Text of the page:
Austin McBride’s piano comedy hour

Monday, 23 March 2009 — 6:27am | Jazz, Music, Pianism

It’s difficult in the age of YouTube, weblogs, self-publication, and the Cult of the Amateur, but I try my level best never to crap all over people who are bad at what they do. Not everybody has the talent to be worth their salt in what they like doing, but people on the cusp of development have room to improve, and it doesn’t do any good to put them down. I’m sure that by strictly professional standards, I’m not very good at what I do either. In fact, I believe quite strongly that one of the essential steps to the mastery of a chosen skill—creative, competitive, or otherwise—is when you reach a stage where you understand how far you have to go before you can honestly consider yourself among the experts, even (and especially) if the casual observer can’t tell the difference.

When a shockingly incompetent amateur poses as a professional source of wisdom, is oblivious to said incompetence, and puts it on display for everyone to see in the form of an instructional video—well, that’s comedy, and it is my duty as a responsible citizen to point and guffaw as hard as I can so no poor fool gets suckered.

Meet Austin McBride, the worst “jazz” “pianist” on the Internet.

Ever wondered what it would be like to hear Sarah Palin deliver a lecture about foreign policy? That’s Austin McBride.

There is a very real possibility that he’s a sick comic genius. The timing of his musical offences is almost too perfect: the consistent pattern in his minute-long videos is to begin with a mangled explanation that might sound plausible to the absolute beginner, and follow it up with a punch line of an “experimental” demonstration.

Who else could come up with gems like this:

But I’ve seen intentional jazz parodies. (Hans Groiner comes to mind.) Intentional parodies are musically literate enough to be deliberate about straying as far from the elements of jazz as possible, and leaving a trail of stylistic breadcrumbs to make it obvious. This fellow—well, I suppose he also offers tutorials on breakdancing and bouncing golf balls on clubs, but I’m still not convinced it’s a joke.

More likely, Austin McBride is a tone-deaf scrub who’s never heard a bar of jazz in his life. And if anything he’s doing is reflective of the general perception of what jazz sounds like—a bunch of nonsense licks and blues scales over repetitive block chords—we, as a civilization, are in a serious heap of trouble.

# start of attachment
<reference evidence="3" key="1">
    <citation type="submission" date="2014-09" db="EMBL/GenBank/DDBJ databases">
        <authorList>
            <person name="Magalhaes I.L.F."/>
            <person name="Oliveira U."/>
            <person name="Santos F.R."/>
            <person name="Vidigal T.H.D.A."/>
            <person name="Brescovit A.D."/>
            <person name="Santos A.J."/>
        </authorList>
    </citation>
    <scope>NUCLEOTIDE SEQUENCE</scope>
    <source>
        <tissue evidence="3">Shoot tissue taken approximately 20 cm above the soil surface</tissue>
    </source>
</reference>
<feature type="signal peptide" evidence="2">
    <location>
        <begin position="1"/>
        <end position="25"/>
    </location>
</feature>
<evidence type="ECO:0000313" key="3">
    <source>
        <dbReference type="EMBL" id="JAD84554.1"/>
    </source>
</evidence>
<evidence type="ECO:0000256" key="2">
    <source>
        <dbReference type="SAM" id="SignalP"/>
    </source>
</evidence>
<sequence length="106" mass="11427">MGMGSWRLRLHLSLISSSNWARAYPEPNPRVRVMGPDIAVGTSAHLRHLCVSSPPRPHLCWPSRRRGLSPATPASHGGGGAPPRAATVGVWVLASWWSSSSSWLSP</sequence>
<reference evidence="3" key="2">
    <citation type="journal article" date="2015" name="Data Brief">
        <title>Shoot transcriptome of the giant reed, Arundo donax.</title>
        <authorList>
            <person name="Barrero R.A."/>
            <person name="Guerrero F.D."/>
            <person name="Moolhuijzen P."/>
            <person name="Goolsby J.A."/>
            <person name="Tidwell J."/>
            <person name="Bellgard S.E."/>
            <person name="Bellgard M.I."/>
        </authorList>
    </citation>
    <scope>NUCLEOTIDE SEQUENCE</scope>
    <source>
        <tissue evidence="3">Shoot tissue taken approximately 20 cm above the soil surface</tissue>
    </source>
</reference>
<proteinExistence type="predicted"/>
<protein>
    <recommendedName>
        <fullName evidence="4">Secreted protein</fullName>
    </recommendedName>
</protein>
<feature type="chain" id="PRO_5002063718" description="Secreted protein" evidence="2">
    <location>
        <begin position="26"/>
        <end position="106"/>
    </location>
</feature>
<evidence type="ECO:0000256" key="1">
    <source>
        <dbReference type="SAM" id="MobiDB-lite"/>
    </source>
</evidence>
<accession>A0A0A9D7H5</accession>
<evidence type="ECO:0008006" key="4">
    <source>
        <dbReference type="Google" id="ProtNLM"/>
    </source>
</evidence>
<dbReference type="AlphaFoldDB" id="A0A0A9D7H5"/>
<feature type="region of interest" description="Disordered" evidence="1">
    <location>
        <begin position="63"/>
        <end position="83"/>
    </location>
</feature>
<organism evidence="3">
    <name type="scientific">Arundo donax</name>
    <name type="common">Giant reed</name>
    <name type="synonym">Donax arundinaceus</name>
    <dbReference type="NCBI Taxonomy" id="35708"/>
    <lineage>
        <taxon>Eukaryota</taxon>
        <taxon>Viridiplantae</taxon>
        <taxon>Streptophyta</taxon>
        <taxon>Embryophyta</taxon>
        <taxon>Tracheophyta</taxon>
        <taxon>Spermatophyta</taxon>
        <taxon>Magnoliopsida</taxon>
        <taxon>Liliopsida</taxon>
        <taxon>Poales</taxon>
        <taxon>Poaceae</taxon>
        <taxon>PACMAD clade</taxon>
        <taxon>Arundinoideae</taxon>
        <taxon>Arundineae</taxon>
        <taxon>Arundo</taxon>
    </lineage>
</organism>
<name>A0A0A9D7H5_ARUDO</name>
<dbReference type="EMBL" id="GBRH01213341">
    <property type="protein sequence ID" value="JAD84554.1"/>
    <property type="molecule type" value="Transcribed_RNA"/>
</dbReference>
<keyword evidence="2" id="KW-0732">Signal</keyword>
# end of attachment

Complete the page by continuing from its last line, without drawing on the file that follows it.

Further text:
[Edit (9/29): Given the amount of traffic this page gets from people curious about Mr McBride, it behooves me to acknowledge that it has since become clear the whole shebang was a joke. If you are still on the fence, please consult this video, where he sports a deliberately ridiculous beatnik outfit and plays in five while counting in four.]


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15 rejoinders to “Austin McBride’s piano comedy hour”

  1. As someone who makes the tone-deaf seem decidedly talented, I can’t really comment on the majority of his playing, but thanks for the link to the video on 5/4 timing. Those two minutes of pure genius certainly brightened up my day!

    Monday, 23 March 2009 at 7:42am

  2. “Scrub”? I’m only familiar with this term of opprobrium from two sources, the Narnia books and the Aubrey/Maturin books, where it means “coward”. What did you mean by it here?

    Monday, 23 March 2009 at 9:04am

  3. That’s a very good question. Like most epithets, I used it because it sounded neat, not because I gave its etymology any thought. I use it here to refer to someone who hasn’t a clue what’s he’s doing, and now that I think about it, I’m almost certain it’s World of Warcraft slang. I wouldn’t be surprised if that, in turn, was derived from the use of the word to indicate cowardice.

    Monday, 23 March 2009 at 2:32pm

  4. Here’s one perspective: “A Scrub is a player of a competitive videogame who adamantly believes that his or her ‘house rules’ should apply to everyone to promote his or her view of ‘fair play’. If a scrub sees a move or strategy he doesn’t like (or can’t beat), he bans it (if only in his own mind), and complains that anyone who uses it is cheap.”

    Not being aware of that definition, I diverged from that somewhat, although I think there’s a similar sense of someone who makes himself look like a big fish because he keeps the pond small.

    Speaking of definitions: I’ve thought about this further and wondered if Mr McBride’s videos would be any less ridiculous if he never used the word jazz, and never made up baffling terms like “slip notes” and “rub notes” and whatever he’s talking about when he speaks of “experimental jazz”. But I think his lexical deficiencies are a secondary problem. The primary problem is that he hasn’t the modesty to understand that he has a beginning student’s grasp of the instrument, and is in no place whatsoever to teach.